So you can’t really preach the gospel and avoid politics. Politics are embedded in the very heart of the gospel. Furthermore, think about Jesus’ words in the Great Commission. The imperative is to “make disciples” and teach them “all that I have commanded you” (Matt. 28:19-20).

The gospel doesn’t simply punch your ticket to heaven; it empowers Christians for a radical new lifestyle, one that is at odds with the world (Jas. 4:4; Rom. 8:7). The most nonpolitical Christian, if he is faithful, is a political statement to a world system that is under the temporary and restrained rule of Satan (Eph. 2:2).

The Church is to be an alternate society, an outpost of the kingdom to come (1 Pet. 2:9). This means the gospel calls us not simply to make converts who have no effect on the world around them. The gospel calls us be agents of reconciliation, to be the hands and feet of Jesus, to live and work toward justice and righteousness, to seek the welfare of our cities, to advance human flourishing. In fact, a Christianity that has no impact on the world around it, according to James, is a dead, lifeless faith (Jas. 2:14-16).

I’m glad, for instance, that men like William Wilberforce and Martin Luther King Jr. and Deitrich Bonheoffer had a gospel big enough to demand justice for the innocents. To ignore injustice is to say to the 19th-century slave in America, to the 20th-century Jew in Germany, to the 21st-century unborn baby: “Be warmed and filled.” It’s a diminished gospel, a lifeless faith.

What our generation of evangelicals has to understand is that love of neighbor doesn’t mean only the politically safe endeavors of charity that everyone affirms. It might also mean having the courage to get involved in the socio-political structures that either advance or hurt human flourishing.

4. Courage and civility are incompatible.

We have this notion that in order to stand up for justice, we must embrace the carnal tools of warfare. But we’d be wise to heed the words of Peter, who encourages an apologetic bathed in kindness: “But in your hearts honor Christ the Lord as holy, always being prepared to make a defense to anyone who asks you for a reason for the hope that is in you; yet do it with gentleness and respect, having a good conscience, so that, when you are slandered, those who revile your good behavior in Christ may be put to shame. For it is better to suffer for doing good, if that should be God's will, than for doing evil” (1 Pet. 3:15-17).

Notice the tension in Peter’s words. He calls Christians to have courage, to stand and declare what is true in the face of opposition. And yet we’re to do it with “gentleness and respect.” We are to disagree without being disagreeable. We’re to love and respect and honor even those we might consider political adversaries.

We do this, not simply as a new tactic to win hearts and minds, but as a representation of the gospel within us. We are, after all, a different people. We represent a different kingdom. This should affect even the way we speak and interact. How we post our opinions on social media. The types of emails we forward. The conversations we have about those with whom we disagree. Peter is reminding us that courage and civility are not enemies, but friends. Our culture sometimes confuses bravery with bravado, crassness with courage. But the gospel calls us to a new and different way to engage.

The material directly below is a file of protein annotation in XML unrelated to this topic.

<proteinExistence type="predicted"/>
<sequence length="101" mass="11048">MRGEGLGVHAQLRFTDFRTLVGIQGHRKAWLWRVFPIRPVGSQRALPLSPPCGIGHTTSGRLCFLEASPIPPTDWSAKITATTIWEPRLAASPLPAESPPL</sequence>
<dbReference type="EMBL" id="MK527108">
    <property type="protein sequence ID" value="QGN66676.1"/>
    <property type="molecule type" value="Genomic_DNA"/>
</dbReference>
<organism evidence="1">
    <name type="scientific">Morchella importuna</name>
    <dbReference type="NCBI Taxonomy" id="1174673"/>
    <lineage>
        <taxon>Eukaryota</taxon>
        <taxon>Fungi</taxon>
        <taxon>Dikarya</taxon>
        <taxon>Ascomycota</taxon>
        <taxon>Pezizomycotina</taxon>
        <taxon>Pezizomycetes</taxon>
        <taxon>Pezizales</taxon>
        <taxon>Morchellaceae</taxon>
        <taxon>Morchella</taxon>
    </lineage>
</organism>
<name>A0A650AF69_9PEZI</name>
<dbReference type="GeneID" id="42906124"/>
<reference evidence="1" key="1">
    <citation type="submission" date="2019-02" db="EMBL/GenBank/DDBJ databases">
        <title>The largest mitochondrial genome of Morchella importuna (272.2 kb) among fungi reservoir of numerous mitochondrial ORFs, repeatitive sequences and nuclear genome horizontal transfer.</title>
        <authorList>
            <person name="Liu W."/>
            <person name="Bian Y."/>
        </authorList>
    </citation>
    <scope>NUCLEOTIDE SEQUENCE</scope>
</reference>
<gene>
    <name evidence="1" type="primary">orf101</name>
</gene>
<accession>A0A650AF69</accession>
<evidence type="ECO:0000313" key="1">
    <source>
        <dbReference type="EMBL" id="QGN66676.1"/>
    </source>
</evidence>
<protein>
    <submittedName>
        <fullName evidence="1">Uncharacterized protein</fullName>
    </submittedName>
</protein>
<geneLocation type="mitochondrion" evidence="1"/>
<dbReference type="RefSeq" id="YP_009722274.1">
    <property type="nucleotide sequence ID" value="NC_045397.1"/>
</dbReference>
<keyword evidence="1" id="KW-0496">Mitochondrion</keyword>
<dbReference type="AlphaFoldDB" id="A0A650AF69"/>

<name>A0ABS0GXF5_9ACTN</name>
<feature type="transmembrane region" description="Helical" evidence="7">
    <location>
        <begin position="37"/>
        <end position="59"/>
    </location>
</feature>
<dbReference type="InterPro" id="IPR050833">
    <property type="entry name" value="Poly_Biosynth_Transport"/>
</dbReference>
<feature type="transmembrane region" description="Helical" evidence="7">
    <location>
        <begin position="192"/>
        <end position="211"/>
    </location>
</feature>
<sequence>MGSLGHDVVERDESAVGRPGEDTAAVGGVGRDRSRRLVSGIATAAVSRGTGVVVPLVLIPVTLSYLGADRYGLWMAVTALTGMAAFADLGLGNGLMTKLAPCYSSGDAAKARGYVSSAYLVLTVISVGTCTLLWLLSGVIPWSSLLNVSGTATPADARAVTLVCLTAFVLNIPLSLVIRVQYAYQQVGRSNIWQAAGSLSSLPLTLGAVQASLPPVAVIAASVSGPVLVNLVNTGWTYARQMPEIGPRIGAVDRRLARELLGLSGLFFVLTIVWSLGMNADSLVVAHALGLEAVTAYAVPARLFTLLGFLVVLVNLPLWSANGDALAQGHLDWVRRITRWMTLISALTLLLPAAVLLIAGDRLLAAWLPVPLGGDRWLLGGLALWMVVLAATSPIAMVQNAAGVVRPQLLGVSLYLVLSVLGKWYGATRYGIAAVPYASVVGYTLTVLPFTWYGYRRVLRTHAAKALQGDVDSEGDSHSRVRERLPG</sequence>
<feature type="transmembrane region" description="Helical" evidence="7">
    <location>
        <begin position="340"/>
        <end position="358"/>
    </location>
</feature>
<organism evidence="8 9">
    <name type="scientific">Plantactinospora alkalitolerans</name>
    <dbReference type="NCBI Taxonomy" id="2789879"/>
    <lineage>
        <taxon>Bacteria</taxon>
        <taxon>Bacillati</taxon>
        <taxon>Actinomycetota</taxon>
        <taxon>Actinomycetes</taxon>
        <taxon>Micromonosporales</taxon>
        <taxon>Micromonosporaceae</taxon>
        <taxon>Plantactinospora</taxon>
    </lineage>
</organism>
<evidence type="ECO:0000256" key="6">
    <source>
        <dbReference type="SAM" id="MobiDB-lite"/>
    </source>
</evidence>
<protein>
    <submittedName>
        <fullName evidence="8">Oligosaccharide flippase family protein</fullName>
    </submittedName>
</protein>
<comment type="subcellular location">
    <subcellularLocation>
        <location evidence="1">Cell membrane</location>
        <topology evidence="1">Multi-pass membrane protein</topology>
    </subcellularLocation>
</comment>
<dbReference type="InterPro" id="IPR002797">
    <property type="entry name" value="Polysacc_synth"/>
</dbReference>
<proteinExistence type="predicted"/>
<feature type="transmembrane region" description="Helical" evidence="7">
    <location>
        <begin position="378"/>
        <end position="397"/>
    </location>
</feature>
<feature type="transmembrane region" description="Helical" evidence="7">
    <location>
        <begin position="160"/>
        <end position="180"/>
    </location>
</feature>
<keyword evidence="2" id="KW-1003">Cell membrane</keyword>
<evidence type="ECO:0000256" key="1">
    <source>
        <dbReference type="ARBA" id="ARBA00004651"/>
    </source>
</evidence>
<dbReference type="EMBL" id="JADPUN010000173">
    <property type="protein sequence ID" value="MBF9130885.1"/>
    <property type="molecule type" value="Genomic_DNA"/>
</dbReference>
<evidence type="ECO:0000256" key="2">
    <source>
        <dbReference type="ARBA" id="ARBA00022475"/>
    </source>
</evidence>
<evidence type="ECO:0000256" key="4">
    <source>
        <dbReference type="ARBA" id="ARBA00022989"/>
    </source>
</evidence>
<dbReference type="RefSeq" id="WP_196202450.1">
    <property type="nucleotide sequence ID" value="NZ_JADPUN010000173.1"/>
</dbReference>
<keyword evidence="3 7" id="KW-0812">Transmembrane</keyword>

5. Our real enemies are human.

This is perhaps the biggest temptation for Christian political engagement. The yin and yang of politics can often drag us into the messy trench warfare, forgetting that our real enemies are not elected officials, presidents of activist groups, or even liberal seminary professors. The real battle is unseen, spiritual warfare at the highest levels. Paul reminds us that we don’t wage war with “flesh and blood” but “cosmic powers over this present darkness… the spiritual forces of evil in the heavenly places” (Eph. 6:12). Every generation faces a battle of ideologies, a battle of worldviews. People who espouse and believe ungodly philosophies are held captive by the enemy, their minds blinded by unbelief (2 Cor. 4:4).

We err in two ways when we forget the spiritual nature of our political engagement. First, we concentrate on vanquishing seemingly human enemies. We want to see actual people destroyed. This was Peter’s problem when he chopped off the ear of the high priest's servant (John 18:10). This man was not the enemy, Satan was. Sin and death were. The servant was a mere pawn in a larger cosmic struggle. Which is why Jesus, in some of his last words on the cross, said, “Father, forgive them, for they know not what they do“ (Luke 23:34). When we make humans the enemies, we easily forget love and kindness and grace. We abandon the way of Jesus, who fellowshipped and ate with sinners, who tenderly loved even the one who would betray him, Judas.